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Category Archives: Direct Mail

B2B Marketing Secret: You’ve Got To Be Different When It’s All About The Same

MemorableWhen it’s all about the same in the eyes of your prospects, and you find yourself one of many, it’s time to take a step back and examine your marketing.

I came across this quote from David Ogilvy in a Copyblogger article 13 Timeless Lessons from the Father of Advertising:

“There isn’t any significant difference between the various brands of whiskey, or cigarettes or beer.  They are all about the same.  And so are the cake mixes and the detergents, and the margarines…The manufacturer who dedicates his advertising to building the most sharply defined personality for his brand will get the largest share of the market at the highest profit.”

While Ogilvy is talking about B2C business, what he says applies to B2B.  There isn’t any significant difference between accounting services, financial accounting software, customer relationship management software, IT services, or in my own corner, marketing services.

What Marketing Does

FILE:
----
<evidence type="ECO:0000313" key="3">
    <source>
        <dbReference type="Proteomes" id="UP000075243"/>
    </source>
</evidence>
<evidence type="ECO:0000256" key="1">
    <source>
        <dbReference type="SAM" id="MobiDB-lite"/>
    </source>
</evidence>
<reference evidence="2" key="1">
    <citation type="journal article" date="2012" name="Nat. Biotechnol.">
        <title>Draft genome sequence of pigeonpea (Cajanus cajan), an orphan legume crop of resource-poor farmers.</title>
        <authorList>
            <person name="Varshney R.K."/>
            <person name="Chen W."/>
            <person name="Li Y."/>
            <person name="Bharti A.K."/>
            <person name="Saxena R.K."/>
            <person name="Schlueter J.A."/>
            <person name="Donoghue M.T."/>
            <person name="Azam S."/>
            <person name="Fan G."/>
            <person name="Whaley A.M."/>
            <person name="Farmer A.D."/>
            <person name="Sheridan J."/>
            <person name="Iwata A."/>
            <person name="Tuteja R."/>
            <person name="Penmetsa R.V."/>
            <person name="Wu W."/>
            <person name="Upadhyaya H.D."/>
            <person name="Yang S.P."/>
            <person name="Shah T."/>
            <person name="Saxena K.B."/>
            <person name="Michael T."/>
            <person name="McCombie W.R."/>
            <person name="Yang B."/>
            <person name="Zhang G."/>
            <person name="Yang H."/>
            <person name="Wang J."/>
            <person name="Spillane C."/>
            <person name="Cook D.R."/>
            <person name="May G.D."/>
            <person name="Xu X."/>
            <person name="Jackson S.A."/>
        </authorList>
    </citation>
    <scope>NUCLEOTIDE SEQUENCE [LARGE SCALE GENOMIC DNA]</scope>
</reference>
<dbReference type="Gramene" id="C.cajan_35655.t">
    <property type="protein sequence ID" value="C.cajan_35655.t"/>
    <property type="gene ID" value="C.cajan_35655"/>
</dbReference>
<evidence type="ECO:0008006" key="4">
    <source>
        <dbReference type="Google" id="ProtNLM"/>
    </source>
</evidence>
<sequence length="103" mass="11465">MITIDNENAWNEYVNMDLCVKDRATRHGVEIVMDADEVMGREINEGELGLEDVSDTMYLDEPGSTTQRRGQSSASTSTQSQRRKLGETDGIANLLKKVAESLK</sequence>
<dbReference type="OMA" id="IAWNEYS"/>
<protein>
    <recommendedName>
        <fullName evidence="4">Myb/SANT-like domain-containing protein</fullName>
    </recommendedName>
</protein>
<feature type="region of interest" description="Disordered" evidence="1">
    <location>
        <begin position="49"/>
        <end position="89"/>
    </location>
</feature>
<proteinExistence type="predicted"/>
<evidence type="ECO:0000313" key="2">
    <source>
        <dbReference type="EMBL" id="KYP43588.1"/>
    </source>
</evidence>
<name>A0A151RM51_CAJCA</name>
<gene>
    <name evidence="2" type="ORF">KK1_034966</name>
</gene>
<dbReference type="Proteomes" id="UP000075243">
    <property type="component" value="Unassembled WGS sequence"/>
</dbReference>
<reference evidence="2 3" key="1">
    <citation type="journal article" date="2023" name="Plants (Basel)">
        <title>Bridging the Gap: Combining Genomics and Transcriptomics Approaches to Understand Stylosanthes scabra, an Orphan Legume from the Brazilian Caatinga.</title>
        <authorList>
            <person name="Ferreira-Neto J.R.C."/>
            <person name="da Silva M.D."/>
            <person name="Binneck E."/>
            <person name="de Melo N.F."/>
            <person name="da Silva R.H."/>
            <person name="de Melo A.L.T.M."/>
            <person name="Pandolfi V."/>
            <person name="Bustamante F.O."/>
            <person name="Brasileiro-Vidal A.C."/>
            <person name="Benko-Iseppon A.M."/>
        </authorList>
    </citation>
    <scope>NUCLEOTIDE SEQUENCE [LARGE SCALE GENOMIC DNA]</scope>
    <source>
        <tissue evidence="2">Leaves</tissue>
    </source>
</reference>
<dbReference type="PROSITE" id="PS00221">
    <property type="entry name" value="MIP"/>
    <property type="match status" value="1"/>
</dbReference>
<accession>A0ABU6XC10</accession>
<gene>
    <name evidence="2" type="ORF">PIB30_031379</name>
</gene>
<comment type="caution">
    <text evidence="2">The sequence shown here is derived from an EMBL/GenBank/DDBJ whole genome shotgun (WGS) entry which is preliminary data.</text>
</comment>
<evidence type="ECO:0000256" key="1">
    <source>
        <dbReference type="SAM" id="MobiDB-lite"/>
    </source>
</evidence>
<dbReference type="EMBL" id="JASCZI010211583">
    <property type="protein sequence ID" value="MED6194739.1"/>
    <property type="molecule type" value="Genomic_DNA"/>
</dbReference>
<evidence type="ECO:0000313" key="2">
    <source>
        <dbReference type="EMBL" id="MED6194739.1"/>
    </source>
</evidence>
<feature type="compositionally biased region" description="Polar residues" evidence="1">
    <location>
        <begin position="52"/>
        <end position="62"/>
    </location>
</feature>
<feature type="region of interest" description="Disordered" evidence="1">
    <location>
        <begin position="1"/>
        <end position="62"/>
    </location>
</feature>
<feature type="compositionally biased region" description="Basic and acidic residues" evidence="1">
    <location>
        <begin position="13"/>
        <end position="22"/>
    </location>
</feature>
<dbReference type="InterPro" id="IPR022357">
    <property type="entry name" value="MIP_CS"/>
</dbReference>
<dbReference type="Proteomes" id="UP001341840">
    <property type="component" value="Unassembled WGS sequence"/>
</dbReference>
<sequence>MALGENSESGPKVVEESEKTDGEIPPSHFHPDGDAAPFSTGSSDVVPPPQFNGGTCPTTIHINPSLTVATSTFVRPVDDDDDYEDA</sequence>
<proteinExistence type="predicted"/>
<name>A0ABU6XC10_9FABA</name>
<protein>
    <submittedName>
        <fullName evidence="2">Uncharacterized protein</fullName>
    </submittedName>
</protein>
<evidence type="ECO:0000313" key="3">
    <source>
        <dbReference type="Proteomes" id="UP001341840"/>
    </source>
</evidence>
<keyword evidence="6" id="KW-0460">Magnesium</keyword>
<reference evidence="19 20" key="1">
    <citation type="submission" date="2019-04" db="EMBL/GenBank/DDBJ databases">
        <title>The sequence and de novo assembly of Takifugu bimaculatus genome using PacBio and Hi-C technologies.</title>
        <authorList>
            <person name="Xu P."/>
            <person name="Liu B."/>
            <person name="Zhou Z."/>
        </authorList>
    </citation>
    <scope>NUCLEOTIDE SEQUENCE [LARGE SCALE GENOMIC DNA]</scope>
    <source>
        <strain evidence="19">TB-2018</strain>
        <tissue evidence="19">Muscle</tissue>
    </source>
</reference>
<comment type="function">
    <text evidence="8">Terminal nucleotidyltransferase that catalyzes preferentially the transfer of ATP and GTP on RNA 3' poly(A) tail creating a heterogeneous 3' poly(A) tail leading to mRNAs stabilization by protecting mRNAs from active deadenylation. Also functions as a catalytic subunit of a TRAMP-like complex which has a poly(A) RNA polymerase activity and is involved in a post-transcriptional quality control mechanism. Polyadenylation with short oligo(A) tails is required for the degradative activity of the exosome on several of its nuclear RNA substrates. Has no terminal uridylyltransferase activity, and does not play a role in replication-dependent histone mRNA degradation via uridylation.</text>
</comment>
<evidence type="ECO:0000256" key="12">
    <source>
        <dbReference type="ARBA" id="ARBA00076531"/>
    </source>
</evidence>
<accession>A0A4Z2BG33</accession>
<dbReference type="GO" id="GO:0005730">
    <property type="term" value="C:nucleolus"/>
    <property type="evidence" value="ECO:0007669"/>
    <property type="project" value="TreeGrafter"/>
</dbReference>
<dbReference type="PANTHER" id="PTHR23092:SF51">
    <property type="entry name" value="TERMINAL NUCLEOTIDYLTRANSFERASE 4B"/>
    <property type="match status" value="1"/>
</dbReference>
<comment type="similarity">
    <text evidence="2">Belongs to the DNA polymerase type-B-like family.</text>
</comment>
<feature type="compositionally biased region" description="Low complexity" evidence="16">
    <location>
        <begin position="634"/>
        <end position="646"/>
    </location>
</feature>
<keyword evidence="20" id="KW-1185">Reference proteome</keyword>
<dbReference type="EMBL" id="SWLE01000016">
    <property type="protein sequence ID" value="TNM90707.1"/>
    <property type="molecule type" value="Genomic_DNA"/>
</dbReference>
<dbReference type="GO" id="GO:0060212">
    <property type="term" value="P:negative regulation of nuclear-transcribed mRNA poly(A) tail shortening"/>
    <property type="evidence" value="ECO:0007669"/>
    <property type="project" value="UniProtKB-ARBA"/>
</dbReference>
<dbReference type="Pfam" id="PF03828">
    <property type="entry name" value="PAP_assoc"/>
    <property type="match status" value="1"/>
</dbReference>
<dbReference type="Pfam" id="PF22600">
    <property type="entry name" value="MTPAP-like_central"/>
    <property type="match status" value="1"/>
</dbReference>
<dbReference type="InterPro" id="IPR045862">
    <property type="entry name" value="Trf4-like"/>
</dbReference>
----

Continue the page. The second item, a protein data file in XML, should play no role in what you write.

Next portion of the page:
At its most basic, marketing is calling attention to ourselves:  our products, services, methodologies, and deliverables.  Good marketing gets attention.  Great marketing separates us from the pack and makes us a desired goal of our ideal prospect.  Great marketing causes a prospect to decide, “I want to do business with [your name here].”  Great marketing differentiates us in a way to make us more attractive than our competitors.

So what differentiates one from another?  I think there are four main ways to differentiate:

  1. Spend
  2. Frequency
  3. Memorable
  4. Personal

B2B Marketing Spend

It was true in the past and it’s true today: if you have a lot of money to spend, you can appear everywhere and reach a wider audience.  Money can buy the biggest exhibit at the conference or trade show.  A big budget can buy signs at the airport.  Lots of money can buy TV ads that run on Sunday during the football game.  Not to mention the impact direct mail (think 3D, high value) can have with hefty cash behind it.

 B2B Marketing Frequency

Every marketer knows the disappointment that comes when marketing budgets are slashed and you know that the cancelled 3rd and 4th campaigns will not be building on the momentum gained from your first two campaigns.  To gain mindshare and favorability with your target audience: frequency of communication matters.  To be sure, a strong message must be at the core, but even with a gripping compelling message (if you’re not able to send it out on a regular cadence) is going to have little chance of gaining a foothold with your target market.